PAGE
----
Thanks for that photo Melissa.
I've always thought that trilobites are very difficult things to learn to identify as there were so many variations. As your specimen is somewhat worn and a bit lacking in surface detail I'm afraid I cannot be certain. I thought initially that it was Phacops
but the glabella, or the central lump on on the head shield looks the wrong shape.
However, having examined a few pictures I'm pretty convinced that it is a trilobite that belonged to the Suborder Calymenina (part of the Order Phacopida). I'd imagine the animal you have there is Calymene sp
, or certainly a very closely linked animal. This was a late Ordovician-Silurian trilobite.
It looks like the fossil has undergone severe and very crude repair. Can you be certain the head, or cephalon, even belongs to the same animal? It should have 11-13 segments on the thorax and a rounded tail (pygidium).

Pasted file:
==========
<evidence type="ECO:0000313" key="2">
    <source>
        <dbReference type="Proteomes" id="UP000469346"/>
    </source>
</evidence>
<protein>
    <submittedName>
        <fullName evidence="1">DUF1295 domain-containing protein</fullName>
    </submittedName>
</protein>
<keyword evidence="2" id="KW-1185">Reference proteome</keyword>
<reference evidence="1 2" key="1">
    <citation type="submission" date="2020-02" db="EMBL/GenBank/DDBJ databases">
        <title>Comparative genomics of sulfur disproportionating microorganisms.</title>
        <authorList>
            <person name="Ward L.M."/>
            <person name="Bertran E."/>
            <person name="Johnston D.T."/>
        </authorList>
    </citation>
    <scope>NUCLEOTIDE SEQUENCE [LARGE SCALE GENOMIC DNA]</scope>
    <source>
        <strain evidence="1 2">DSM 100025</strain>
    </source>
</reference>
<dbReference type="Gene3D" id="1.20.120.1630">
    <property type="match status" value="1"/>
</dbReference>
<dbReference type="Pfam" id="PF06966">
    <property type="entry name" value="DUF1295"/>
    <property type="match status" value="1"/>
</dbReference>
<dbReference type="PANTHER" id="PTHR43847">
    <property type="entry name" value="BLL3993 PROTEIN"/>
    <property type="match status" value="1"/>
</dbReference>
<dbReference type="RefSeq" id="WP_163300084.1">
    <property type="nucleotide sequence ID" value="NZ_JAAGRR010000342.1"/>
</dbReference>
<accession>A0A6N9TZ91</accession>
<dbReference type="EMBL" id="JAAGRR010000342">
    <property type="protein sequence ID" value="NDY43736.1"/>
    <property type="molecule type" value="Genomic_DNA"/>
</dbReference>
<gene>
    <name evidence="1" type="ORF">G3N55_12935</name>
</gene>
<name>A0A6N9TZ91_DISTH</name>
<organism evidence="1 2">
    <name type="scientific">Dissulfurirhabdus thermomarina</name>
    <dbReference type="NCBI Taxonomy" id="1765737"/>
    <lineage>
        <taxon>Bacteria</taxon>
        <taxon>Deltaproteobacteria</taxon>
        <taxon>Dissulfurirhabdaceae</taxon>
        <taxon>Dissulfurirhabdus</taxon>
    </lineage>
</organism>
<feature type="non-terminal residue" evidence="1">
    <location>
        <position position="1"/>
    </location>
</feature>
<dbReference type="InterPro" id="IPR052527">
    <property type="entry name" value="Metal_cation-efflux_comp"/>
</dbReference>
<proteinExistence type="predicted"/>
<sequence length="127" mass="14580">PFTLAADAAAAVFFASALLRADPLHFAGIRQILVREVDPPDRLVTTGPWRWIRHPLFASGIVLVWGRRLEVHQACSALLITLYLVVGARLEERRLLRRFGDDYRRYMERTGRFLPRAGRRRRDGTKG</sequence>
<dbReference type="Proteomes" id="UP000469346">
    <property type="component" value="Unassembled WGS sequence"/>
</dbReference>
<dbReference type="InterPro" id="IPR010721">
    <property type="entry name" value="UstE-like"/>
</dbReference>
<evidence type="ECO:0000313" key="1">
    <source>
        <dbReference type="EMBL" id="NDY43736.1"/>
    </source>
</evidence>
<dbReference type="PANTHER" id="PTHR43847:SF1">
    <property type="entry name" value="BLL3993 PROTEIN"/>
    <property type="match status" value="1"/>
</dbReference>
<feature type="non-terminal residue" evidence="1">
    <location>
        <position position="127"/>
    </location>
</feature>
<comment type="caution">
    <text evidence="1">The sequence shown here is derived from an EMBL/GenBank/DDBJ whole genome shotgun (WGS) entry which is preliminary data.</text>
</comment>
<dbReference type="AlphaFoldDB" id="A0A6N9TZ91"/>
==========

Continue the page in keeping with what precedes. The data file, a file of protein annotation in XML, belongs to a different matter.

This particular trilobite is, I'm afraid, fairly common and are frequently found in fossil shops around the world. A main source of these seems to be Morocco at the moment. Even though it is not rare, it does not make it any less interesting, though!
Just discovered this amusing fact whilst looking Calymene
up: it is known as the 'Dudley locust'. It was so common in quarries in Dudley near Birmingham, UK, that it actually features on the town's coat of arms!
For information on trilobites this is the ultimate resource on the web:
A Guide to the Orders of Trilobites
Perhaps you might like to look Calymene
up on Dr Sam Gon's site and see if you agree? There is also a nice photo of Calymene
I think the points to look out for are the pattern of notches on the head shield and the shape of the arc of the head.